The report that IGT has placed its new electronic baccarat games at Four Winds Casino in Michigan may be a signal that war is about to break out over this small but fast-growing segment of the casino business.
To date, e-tables in North America have been dominated by Shuffle Master, which got a head start when it purchased the business from Sega some years ago, then added to its advantage by buying StarGames.
That advantage has stayed even though IGT moved into the business several years ago and displays upgraded machines at every G2E.
As recently as the opening of Sands Bethlehem in Pennsylvania in May, all 16 electronic tables were Shuffle Master’s Table Master, because that is the only e-table yet approved in the Keystone State.
And StarGames’ Rapid Roulette maintains its near-monopoly of multi-player electronic roulette.
But that could be changing.
• IGT appears to be moving assertively in this area, as evidenced by the Four Winds placements.
• Electroncek is now licensed in Nevada. The company is 50 percent-owned by Aristocrat, meaning it has a big and motivated distributor in the U.S. Electroncek, with its well-known Interblock brand, has a strong presence internationally.
• TableMAX, once a little side business for a basically uninterested distributor of defunct Progressive Gaming, is revived and focused as a public company under ambitious CEO Steve Crystal.
• Aruze, the big Japanese company with a tiny North American presence, is preparing to push into the U.S. and Canada. Among its offerings: e-tables.
At present, it is difficult to tell which company has an advantage in products, each making claims for itself while rapping the competitors.
An example is Indiana. In the Indianapolis racinos, Shuffle Master and IGT e-tables compete against each other on the same gaming floors.
IGT says players prefer its live-dealer, DigiDeal-based games. Shuffle Master says its all-electronic Table Masters are holding up just fine, and without the cost of a dealer.
In addition to which games players and casinos prefer, another question is how big the market will become.
At present, it’s a niche. Machines are steadily making their way into VLT markets like Pennsylvania where live table games aren’t allowed.
Table Master, without a dealer, fits perfectly in those markets, and also in small casinos that can’t afford 24/7 live dealers. The same is true of TableMAX, which has been placing games in Indian Country.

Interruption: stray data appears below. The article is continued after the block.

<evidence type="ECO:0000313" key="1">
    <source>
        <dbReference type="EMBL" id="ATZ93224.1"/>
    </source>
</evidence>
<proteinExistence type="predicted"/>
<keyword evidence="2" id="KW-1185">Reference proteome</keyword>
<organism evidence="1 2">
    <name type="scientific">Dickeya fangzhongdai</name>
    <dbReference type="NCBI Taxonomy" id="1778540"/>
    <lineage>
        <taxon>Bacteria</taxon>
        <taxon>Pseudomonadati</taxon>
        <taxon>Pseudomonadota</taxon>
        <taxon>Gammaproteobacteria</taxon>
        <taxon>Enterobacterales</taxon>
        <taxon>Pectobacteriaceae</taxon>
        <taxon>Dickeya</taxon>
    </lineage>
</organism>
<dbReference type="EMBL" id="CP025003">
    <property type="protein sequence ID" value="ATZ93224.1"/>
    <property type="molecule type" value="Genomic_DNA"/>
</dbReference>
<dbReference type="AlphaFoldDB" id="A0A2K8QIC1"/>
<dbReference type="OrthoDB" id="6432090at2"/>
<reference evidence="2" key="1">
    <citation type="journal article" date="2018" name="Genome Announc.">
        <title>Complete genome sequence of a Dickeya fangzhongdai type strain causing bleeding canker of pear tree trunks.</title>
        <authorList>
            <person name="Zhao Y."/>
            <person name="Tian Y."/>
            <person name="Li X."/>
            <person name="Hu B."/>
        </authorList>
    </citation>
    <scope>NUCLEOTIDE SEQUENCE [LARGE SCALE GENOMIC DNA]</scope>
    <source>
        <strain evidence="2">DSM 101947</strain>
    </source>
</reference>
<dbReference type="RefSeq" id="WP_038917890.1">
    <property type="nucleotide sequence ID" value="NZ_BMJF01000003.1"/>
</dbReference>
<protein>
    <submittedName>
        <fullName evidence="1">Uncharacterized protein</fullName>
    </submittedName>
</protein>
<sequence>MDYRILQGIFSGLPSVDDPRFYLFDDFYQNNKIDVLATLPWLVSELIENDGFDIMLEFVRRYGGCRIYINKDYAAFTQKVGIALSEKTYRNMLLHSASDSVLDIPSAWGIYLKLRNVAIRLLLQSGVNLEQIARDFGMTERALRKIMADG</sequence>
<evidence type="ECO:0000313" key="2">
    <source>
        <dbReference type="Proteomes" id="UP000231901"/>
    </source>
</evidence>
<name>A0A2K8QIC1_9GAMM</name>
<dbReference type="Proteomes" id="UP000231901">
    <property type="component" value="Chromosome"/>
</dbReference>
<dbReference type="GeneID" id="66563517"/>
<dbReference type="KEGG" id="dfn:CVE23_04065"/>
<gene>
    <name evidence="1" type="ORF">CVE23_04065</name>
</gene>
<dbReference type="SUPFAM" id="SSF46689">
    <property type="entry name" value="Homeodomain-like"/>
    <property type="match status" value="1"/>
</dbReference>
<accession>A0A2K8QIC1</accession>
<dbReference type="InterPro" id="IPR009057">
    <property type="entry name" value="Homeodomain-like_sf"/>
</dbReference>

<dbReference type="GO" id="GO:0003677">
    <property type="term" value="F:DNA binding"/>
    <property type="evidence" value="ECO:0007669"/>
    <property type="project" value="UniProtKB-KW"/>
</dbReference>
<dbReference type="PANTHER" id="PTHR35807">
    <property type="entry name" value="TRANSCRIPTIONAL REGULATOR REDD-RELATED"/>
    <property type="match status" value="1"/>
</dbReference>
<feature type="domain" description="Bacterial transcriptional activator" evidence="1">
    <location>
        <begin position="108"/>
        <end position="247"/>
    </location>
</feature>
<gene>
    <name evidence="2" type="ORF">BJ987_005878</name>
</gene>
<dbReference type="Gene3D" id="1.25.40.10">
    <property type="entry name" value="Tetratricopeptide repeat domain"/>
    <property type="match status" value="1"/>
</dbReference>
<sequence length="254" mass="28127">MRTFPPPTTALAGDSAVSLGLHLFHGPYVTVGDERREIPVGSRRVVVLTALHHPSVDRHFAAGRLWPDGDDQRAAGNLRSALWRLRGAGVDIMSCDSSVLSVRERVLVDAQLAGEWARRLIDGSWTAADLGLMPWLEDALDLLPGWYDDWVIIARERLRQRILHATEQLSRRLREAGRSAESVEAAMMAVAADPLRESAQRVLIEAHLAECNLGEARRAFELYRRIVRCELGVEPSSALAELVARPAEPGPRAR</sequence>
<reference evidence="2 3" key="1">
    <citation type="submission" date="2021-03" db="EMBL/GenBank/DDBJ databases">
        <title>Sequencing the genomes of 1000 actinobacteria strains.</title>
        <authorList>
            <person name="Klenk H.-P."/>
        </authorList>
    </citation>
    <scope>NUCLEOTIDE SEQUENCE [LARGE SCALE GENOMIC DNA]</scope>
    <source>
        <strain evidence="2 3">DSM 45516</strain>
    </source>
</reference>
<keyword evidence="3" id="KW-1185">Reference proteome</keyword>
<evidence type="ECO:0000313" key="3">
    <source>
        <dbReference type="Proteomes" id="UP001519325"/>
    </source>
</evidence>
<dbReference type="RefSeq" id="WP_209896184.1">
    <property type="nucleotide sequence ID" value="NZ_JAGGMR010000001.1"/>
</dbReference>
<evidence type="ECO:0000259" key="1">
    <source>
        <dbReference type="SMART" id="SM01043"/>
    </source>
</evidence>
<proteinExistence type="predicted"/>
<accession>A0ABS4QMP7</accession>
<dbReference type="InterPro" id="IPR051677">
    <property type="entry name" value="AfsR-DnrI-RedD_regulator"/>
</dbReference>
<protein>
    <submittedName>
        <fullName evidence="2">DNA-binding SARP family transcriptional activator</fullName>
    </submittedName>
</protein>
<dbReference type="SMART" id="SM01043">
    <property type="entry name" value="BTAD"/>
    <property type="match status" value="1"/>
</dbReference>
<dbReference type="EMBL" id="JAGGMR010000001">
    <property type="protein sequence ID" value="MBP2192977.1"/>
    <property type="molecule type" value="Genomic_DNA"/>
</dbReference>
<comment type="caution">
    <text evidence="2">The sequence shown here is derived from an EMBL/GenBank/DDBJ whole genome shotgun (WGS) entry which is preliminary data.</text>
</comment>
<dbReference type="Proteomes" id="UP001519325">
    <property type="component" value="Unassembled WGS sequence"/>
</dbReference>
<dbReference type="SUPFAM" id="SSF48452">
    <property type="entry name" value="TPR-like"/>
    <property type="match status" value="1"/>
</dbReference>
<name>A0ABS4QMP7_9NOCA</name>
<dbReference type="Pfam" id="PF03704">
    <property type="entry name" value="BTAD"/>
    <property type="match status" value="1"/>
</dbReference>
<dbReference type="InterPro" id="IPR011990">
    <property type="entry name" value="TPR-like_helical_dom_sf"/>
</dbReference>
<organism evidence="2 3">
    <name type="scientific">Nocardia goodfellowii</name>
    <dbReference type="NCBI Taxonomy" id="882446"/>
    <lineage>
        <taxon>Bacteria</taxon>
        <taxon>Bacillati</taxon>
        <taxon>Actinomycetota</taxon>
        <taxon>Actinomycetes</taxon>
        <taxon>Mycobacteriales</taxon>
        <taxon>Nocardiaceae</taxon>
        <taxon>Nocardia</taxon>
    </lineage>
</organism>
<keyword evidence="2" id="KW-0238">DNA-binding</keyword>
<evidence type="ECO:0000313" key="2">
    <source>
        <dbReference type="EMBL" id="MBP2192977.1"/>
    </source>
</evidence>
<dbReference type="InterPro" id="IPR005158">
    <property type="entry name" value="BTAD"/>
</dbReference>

Even large casinos seeking to cut costs can load in a few Table Masters or TableMAX games for slot players wanting to cross over, or to offer blackjack and other games in the wee hours when live pits might not be financially justified.
In most cases, bigger companies have the advantages of scale over smaller companies, which should bode well for IGT. SHFL, however, notes that it owns proprietary games, so it can go beyond blackjack and baccarat to games like Three Card Poker and Let It Ride.
However, our observation, at least in racinos, is that most players want blackjack, not the specialty games.
The big future battle might really be between hybrids—electronic tables with live dealers, which many players prefer.
For IGT and Shuffle Master, that may come down to IGT’s DigiDeal-based games, which are electronic games with live dealers, and Shuffle Master’s still developing i-table.
What sets i-table apart is that it is a felt layout but with electronic chips and betting. It gives casinos the advantages of e-tables—faster, more accurate play and lower supply costs—while giving players the felt-table experience they prefer.
It also can be readily switched from one game to another, so if all Three Card Poker tables are filled but several blackjack tables are empty, a casino can switch one of the empty tables to 3CP in moments.
With TableMAX as small as it is, and Electroncek not making a splash, the contest, at present, seems to come down to IGT and Shuffle Master.
And if e-tables grow to become casino staples, there might be room for both of them.
Then, there is the question of how important these products are to a company’s stock.
IGT remains a slot- and systems-focused giant. If e-tables remain a niche, they’ll contribute to the bottom line, but not make or break the company.
For much smaller Shuffle Master, continued growth in its e-table business can have a more dramatic effect.
And if e-tables become standard with thousands of units in the field, that can be huge for SHFL and very nicely positive for IGT.
Obviously, for a very small company like TableMAX, it takes even fewer placements to move the needle. But TableMAX remains an early-stage company.
Finally, one cannot discuss electronic gambling without mentioning PokerTek, the only publicly traded pure play on electronic poker machines.
PokerTek has had growing success in placing tables, but has not been able to reach profitability, though it always has projections to do so.
In a way, PokerTek PokerPro is similar to Shuffle Master’s Table Master. Many players may prefer a live dealer where available, but they’ll play PokerPro if it’s their only choice.
And, like Table Master, it can fill that niche of operations too small for staffed poker rooms—cruise ships, small casinos, the wee hours when live staffing might not be justified.
Frank Fantini is the editor and publisher of Fantini’s Gaming Report. A free 30-day trial subscription is available by calling, toll free, 1-866-683-4357 or online at www.gaminginvestments.com.